My plan was spurred, or inspired, by a post on Michael Ruhlman’s blog by Bob del Grosso. I quote here because the post was part of an excruciatingly long thread, but here’s the link. Explaining why home cooks get inconsistent results, he writes:

“One day the cook leaves a roast out on the countertop for an hour or so before cooking while on another day he pulls it from the fridge and slams it right into to oven. The pre-warmed roast cooked to 125-130, carried over to 140 is evenly rare while the other roast shows a ring of well done on the outside and lens of rare in the middle.

One day he lets the roast rest in front an open window and finds that it only carries over to 130 and on another day he shoves it into a corner and it carries to 150.

Point is that it is not good enough to only focus on the quality of ingredients or the steps that one follows while constructing a recipe. It’s also important to focus on the totality of the cooking (And eating!) environment and to be aware of things like internal and surface temperatures of foods prior to, during and following cooking.

I may be stating the obvious here, and I certainly mean no condescension, but when you take cooking seriously, it gets very very interesting and very very challenging.”

Well, my goal is make my cooking more interesting and challenging this year, and to learn things, and to record it here.

Let’s start with the towel on the shoulder from my last post. I learned (far too recently to tell you when without embarrassment) that’s part of my “mis-en-place,” which is simply the practice of setting out everything you need before you begin preparing a meal. It’s something I’ve known and ignored since childhood. It’s possible the technique was developed by August Escoffier (1846-1935), who pioneered the “brigade” style of French cooking, but I bet my great-great-grandmother was doing the same thing in Appalachia around the same time.

Here is my mother’s advice on mis-en-place. I was going to cite some other sources, but after consulting them I was reminded, once again, that my mother is always right.

First, about your kitchen setup:

You will be a better person and a happier cook if you keep your kitchen organized–not perfect, or even tidy, but organized. That is, put everything back in exactly the same place every time, and make sure most frequently used items are handy. Example: Pots and pans should be within easy reach of the stove, with those you use daily towards the front and those used less often in the back. All those who desire to “help” in the kitchen should have the system explained to them, or they should buy you a label maker for your birthday.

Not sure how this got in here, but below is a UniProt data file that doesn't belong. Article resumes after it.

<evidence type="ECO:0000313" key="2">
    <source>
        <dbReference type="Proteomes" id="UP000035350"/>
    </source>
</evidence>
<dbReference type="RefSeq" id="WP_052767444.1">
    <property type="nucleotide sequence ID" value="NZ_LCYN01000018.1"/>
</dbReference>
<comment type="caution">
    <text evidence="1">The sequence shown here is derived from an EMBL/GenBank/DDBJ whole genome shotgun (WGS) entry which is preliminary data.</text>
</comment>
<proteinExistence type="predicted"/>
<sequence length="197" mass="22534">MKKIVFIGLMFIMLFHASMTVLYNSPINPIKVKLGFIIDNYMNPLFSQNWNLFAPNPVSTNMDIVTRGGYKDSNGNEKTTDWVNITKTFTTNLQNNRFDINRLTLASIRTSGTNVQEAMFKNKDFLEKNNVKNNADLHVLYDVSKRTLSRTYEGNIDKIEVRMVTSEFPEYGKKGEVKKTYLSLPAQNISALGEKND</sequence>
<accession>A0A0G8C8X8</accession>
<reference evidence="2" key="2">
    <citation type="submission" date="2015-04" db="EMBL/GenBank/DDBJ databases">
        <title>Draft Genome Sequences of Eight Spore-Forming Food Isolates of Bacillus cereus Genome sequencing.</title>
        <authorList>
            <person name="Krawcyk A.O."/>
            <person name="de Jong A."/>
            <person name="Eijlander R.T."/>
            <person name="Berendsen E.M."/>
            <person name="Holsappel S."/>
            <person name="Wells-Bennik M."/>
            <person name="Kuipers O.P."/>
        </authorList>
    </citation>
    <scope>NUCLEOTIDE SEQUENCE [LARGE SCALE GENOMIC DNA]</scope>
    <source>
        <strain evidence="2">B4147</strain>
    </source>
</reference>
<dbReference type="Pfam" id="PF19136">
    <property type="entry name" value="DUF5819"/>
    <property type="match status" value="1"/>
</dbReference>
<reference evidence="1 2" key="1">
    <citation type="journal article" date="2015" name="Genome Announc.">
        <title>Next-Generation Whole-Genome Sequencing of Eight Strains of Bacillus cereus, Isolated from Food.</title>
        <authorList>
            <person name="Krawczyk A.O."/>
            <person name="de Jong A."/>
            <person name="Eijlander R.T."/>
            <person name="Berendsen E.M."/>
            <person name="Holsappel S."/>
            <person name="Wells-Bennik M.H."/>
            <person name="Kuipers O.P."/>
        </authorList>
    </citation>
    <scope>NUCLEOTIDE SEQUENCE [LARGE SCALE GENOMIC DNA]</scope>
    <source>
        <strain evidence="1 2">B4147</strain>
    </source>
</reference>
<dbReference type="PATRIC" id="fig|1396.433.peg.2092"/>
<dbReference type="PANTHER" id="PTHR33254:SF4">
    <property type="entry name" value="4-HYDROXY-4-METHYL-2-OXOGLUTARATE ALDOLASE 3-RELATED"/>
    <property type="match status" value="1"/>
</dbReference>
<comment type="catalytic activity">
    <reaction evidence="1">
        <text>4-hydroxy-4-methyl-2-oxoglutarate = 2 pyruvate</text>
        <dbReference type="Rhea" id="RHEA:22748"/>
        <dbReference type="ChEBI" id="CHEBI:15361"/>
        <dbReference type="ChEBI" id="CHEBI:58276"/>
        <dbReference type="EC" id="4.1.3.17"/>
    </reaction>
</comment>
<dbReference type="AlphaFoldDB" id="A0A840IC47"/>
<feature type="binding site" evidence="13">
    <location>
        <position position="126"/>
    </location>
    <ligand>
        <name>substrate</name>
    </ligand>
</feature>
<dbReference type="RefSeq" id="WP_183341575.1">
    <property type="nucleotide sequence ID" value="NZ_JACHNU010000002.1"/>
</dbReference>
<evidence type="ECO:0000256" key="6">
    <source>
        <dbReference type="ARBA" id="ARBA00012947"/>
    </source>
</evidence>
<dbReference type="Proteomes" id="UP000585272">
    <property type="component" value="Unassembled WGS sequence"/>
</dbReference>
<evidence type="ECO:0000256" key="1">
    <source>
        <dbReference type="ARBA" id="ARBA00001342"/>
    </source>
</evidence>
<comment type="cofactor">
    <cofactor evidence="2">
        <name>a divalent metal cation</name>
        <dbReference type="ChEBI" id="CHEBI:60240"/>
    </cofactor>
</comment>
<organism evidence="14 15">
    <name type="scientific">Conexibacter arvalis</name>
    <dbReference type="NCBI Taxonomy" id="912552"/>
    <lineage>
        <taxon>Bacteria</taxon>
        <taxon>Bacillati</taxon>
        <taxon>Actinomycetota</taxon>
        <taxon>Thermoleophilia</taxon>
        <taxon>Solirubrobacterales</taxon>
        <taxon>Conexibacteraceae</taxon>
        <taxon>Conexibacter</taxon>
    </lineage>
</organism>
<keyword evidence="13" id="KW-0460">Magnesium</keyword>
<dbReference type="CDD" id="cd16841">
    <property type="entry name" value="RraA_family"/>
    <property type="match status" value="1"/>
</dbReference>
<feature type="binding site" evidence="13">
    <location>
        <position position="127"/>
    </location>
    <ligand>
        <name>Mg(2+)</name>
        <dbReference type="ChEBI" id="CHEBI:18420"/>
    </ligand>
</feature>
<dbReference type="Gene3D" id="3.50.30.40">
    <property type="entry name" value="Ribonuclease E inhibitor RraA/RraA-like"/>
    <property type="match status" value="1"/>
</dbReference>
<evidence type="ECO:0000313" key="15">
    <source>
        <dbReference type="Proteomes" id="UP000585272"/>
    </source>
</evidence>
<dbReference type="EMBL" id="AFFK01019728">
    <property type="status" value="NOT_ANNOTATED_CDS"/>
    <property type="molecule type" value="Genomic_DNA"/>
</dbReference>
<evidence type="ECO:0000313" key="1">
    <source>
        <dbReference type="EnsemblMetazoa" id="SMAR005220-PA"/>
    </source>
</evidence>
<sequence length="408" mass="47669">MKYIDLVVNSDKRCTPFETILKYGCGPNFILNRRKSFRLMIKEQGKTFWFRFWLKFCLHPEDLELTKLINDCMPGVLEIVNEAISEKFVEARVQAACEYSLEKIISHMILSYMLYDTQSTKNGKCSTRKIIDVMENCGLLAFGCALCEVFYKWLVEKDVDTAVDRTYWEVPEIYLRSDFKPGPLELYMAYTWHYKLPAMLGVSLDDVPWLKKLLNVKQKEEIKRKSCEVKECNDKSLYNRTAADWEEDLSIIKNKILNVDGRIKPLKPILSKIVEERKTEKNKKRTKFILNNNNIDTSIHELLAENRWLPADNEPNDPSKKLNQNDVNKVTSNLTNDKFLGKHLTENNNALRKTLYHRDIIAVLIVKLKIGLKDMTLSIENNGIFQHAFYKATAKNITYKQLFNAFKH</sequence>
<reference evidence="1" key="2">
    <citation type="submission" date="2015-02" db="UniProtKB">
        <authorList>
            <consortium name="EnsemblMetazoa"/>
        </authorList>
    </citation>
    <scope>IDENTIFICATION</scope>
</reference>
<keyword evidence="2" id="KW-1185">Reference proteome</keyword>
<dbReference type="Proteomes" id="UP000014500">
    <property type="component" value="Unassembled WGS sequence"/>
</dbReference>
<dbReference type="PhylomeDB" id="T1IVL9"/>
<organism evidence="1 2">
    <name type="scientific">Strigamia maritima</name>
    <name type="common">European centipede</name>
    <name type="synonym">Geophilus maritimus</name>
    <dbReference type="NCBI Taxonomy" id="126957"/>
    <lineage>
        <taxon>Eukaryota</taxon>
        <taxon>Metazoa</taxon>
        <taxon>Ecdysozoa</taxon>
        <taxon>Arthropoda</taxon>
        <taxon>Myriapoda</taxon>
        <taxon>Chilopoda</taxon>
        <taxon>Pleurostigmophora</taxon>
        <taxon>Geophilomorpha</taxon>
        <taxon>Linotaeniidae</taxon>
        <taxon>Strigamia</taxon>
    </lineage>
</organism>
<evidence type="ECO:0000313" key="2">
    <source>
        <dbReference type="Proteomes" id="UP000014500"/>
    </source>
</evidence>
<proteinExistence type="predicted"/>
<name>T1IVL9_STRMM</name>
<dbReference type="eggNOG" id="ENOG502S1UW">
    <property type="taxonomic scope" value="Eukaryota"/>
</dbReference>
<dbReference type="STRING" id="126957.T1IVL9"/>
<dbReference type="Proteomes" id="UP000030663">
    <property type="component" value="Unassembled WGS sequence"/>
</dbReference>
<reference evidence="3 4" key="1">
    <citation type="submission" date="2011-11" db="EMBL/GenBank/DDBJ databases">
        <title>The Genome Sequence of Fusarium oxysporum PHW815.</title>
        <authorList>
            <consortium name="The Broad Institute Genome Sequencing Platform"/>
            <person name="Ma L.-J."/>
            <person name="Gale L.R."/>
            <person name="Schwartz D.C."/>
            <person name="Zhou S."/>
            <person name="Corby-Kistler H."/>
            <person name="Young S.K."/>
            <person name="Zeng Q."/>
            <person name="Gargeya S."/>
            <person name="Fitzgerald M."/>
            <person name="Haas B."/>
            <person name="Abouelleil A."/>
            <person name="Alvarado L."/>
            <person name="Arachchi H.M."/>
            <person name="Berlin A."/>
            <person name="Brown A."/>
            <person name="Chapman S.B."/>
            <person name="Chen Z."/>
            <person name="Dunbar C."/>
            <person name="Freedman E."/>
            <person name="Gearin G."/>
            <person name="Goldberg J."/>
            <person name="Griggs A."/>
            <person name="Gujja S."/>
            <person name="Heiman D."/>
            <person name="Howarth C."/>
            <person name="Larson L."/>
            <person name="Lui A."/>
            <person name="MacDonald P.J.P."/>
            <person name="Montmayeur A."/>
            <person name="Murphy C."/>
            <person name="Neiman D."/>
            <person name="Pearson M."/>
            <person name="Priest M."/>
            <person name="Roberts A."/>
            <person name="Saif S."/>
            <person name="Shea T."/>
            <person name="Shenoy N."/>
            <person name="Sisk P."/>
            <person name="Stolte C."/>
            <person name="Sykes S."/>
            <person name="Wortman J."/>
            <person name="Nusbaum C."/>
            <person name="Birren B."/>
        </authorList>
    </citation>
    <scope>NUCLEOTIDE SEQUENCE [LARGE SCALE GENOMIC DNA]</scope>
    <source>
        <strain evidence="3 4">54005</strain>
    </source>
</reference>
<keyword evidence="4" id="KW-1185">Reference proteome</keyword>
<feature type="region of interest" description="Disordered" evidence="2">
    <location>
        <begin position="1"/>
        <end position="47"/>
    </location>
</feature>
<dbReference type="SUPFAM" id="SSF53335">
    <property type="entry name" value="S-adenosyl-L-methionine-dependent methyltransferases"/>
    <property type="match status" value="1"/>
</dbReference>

Now, for the actual cooking:

1) If you’re using a recipe, read through the entire recipe first. If not, decide what you’re going to make and what ingredients you’ll use. Check to make sure you have all the ingredients and equipment you need. I only sorta kinda do this, which certainly makes my cooking exciting and interesting, especially when I set out to make, say, an omelette and discover the expiration date on the carton of eggs was two months ago. But things will be different now. Really.

2) Put a towel on your shoulder for cleaning up accidents and make sure you have cleaning items (sponges, paper towels, etc.) close by. (Okay, what the pros say is actually slightly different. In Kitchen Confidential Anthony Bourdain writes that he merely squirreled away his favorite towels at the beginning of every shift. But you get the idea–be prepared to clean up after yourself.)

3) Determine the equipment you need–measuring spoons, skillet, bowls, pots, cups. Set it out. If you’re short on countertop space, you don’t have to pull everything out–just check to make sure it’s clean and exactly where it should be.

4) Prepare as many items as possible before you actually assemble the dish: chop vegetables, grate cheese, measure liquids, etc. Clean up your mess as you go. Place prepared items in bowls or plates and set aside.

5) Pre-heat oven and move racks as needed. Check the recipe again, make sure everything is in place, and get going . . . .

This may sound intimidating, but it’s a heck of a lot better than setting out to make pecan pie on Christmas Day, then spending over an hour looking for an open convenience store that sold flour, only to discover the two bags of pecans you had in the freezer were actually 1) over two years old and 2) walnuts.**

** Okay, I did find a bag of pecans underneath some ancient, frozen wheat germ. . . . see what I mean by “organized”?